A digital recorder no pro should be without, the Olympus LS-14

When you are serious about capturing the best sound quality possible, you need a professional recorder. There are many out there, but the Olympus line is what the pro’s count on for portable audio capture.  I’ve been a fan of Olympus recorders for probably the last fifteen years or so and their latest version, the LS-14, is a brilliant piece of engineering in a compact package.

Olympus LS-14 digital audio recorder

Olympus LS-14 digital audio recorder

At 2” wide by 5-1/2” tall by 7/8” thick, it’s a perfect fit in the palm of your hand. The case has a great non-slip exterior finish with molded ribs on the sides.  On top are two cardioid mics (60Hz to 20kHz) set at 90 degree angles for left and right sound. In the center is an omni-directional mic (20Hz to 20kHz) which captures those deep bass tones. As small as it is, the Olympus LS-14 is one capable recorder; handling music or sound effects all the way up to sound pressure levels of 130 decibels.

Great for loud environments – sure – but how about when you want it quiet?  There are selectable 100Hz or 300Hz low cut filters that keep down those background air diffuser and exterior noises.

Select recording modes: either PCM WAV files from 44 to 96kHz, 16 or 24 bit, or MP3 files from 64 to 320kbps.

Four separate modes can be instantly switched with the round dial in the lower right on the front of the LS-14.  Watch the video for more detail; but there you’ll find a tuning app for musicians, a smart rehearsal setting to make sure your loudest noises aren’t clipped, a manual setting with buffered start and a quick start mode.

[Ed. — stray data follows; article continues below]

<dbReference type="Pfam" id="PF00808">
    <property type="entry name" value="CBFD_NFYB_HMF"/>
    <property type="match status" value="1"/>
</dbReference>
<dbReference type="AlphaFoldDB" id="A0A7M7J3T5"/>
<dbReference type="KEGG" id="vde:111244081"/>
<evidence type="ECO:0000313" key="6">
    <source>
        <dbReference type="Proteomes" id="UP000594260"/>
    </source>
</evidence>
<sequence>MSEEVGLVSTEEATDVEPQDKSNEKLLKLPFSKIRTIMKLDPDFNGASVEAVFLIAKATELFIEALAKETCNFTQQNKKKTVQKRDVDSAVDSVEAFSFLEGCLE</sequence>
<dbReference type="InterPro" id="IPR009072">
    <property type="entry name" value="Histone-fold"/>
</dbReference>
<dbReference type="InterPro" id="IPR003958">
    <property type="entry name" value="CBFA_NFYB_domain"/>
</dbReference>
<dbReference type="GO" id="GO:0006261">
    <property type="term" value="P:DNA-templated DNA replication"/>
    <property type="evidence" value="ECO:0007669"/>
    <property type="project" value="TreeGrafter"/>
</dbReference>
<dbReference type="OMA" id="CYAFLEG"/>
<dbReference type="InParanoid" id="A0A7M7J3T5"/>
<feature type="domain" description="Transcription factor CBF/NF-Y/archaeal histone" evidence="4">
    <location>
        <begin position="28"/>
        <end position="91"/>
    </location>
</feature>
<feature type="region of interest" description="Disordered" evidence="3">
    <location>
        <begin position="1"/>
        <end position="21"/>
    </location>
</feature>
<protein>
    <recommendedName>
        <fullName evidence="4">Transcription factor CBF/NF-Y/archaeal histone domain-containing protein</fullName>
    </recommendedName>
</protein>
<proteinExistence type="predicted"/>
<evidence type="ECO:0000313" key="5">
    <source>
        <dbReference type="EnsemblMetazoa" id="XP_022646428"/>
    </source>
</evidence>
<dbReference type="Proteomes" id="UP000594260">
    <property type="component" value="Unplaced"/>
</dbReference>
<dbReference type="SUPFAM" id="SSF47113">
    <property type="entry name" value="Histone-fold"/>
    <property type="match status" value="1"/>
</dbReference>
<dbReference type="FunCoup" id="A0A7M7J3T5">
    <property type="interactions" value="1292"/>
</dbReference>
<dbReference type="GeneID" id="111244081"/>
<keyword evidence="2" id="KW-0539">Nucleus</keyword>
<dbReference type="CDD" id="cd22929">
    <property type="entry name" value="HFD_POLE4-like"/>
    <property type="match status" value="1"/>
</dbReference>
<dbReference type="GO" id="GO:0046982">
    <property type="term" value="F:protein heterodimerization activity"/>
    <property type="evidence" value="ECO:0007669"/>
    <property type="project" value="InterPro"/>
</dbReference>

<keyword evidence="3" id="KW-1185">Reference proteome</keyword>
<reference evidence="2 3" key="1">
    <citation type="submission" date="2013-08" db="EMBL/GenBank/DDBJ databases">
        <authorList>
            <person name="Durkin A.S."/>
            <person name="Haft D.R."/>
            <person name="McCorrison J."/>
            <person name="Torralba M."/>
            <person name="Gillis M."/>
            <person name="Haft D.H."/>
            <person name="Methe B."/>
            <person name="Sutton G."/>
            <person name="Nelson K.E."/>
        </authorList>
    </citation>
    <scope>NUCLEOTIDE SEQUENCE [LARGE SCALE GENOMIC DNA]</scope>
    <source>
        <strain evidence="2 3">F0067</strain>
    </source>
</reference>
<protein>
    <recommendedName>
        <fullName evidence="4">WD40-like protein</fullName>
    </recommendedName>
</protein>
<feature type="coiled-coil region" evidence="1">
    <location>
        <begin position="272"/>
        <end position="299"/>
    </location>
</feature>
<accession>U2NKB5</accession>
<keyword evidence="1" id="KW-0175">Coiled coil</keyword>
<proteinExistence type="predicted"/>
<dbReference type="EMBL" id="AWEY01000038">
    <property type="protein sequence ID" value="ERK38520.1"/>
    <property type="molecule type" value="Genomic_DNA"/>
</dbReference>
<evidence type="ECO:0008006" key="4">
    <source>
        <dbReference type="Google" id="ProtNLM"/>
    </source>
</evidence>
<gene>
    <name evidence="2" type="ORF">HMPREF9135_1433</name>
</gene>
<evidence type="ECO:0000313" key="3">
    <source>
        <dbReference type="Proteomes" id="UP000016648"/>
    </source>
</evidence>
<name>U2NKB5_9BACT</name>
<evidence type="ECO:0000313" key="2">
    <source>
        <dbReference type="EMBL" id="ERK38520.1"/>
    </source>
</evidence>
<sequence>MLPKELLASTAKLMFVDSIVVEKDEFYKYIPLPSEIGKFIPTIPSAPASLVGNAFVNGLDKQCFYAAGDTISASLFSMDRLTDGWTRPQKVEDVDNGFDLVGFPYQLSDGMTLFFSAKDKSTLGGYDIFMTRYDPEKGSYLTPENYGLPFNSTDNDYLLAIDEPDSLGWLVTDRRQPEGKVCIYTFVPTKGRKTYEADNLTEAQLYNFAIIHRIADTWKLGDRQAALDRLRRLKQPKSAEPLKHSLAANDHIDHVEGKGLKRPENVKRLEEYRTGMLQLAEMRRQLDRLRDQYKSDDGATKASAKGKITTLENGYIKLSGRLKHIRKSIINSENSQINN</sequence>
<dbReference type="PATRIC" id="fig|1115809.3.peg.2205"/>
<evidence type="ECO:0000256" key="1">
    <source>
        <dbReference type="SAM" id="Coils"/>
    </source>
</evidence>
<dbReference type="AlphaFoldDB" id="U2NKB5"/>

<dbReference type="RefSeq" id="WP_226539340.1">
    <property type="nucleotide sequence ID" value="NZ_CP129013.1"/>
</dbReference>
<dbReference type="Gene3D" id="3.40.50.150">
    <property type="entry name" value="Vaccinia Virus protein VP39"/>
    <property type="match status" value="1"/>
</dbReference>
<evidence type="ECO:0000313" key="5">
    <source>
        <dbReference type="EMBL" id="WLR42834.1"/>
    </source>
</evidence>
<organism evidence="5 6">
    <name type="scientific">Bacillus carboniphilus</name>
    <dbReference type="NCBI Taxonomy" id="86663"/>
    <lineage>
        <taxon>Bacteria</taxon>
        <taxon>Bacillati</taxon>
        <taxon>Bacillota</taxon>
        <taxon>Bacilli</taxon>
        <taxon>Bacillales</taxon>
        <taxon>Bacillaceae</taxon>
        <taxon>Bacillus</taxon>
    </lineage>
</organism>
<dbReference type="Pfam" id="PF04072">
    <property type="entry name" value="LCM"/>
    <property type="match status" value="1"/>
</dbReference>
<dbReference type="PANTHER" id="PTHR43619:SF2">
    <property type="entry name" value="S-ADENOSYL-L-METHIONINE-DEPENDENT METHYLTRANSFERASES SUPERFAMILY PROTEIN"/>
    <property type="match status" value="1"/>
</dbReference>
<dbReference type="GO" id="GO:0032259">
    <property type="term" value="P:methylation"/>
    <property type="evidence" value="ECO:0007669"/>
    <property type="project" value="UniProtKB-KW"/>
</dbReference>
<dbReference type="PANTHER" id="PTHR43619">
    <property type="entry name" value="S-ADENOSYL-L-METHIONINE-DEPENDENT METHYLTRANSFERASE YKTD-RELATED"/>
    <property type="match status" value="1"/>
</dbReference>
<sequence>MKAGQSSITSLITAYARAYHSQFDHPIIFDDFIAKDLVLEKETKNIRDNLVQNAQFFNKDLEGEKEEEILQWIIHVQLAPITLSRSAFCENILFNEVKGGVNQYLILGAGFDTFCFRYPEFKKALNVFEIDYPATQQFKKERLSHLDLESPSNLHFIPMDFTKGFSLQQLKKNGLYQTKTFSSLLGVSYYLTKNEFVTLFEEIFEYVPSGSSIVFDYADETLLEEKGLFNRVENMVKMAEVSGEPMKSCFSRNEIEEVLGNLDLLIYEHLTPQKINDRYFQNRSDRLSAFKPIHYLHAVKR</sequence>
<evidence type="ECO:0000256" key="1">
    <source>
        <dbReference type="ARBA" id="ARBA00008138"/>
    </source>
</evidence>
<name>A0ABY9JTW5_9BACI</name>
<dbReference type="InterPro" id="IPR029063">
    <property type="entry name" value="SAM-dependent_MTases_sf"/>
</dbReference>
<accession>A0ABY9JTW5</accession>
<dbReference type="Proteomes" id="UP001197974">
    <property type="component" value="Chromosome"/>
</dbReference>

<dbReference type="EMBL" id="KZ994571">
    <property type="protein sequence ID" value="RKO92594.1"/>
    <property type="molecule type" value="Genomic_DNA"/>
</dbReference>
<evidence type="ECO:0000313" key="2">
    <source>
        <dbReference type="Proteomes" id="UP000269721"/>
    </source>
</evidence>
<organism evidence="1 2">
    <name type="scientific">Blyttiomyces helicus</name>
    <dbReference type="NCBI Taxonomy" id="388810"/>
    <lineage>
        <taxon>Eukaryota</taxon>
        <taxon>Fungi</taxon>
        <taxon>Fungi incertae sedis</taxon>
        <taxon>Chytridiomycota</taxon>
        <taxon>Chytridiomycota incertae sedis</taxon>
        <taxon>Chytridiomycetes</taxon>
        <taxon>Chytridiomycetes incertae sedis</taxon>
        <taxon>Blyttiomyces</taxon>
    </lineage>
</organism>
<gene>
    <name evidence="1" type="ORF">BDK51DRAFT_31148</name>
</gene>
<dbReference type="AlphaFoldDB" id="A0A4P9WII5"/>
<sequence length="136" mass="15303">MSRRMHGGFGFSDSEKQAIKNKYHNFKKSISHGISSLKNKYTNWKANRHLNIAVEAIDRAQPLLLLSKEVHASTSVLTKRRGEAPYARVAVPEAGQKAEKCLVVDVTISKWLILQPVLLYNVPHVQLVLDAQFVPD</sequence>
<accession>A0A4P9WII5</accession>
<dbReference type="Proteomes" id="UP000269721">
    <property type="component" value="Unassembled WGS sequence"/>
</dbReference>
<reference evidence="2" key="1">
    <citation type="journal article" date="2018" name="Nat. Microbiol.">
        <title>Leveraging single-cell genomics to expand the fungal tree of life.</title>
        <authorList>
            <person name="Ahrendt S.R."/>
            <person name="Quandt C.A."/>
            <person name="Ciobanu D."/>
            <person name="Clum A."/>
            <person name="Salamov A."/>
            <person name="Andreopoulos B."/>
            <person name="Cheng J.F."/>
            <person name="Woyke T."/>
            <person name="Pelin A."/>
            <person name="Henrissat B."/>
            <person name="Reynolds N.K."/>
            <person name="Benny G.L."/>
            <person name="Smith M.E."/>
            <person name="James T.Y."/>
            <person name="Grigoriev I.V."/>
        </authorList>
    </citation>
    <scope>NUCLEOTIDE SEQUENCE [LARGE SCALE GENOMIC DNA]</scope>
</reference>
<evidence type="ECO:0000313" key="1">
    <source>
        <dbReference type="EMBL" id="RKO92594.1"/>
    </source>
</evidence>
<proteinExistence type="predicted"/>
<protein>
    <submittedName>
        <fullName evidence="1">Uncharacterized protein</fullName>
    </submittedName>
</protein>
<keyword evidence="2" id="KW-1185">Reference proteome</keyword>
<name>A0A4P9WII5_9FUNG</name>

On the sides you’ll find headphone, external mic in, line in and remote control jacks. That is where you’ll also insert your SD or SDHC card if you need more than the 4GB of internal memory.

Musicians as well as other performers are going to love the Over Dub mode. After they perform their first take, press the F3 key and the first file will start to play in your headphones. Add part two and it will automatically stop at the end of the first file. Now a new file is created, and you can keep stacking and stacking parts until you are finished. There are a couple tricks, so watch this video for the details.

I accidentally forgot to set the recording levels at a recent concert for my granddaughter. When I opened the file, I was horrified to see the minimal recording level that I had used. However, I dropped the file into Adobe Audition and with one click, I found that the LS-14 had recorded plenty of information for me to rescue the recording of the concert.

wave sound pattern - before and after

wave sound pattern – as recorded and after rescue

 

A special stand clip mounts to the tripod screw mounting hole in the back and enables you to mount it to a microphone stand, a music stand, or what-have-you. The unit is powered by two AA batteries – gotta love that – so you don’t need to carry a charger.  And the batteries last forever – well, up to 48 hours.

For more information, get in on the conversation at the Olympus Audio Blog  or to purchase, go to www.getolympus.com.

This product is one of those featured in my 2012 Gift Guide.  For great gift ideas, check it out anytime.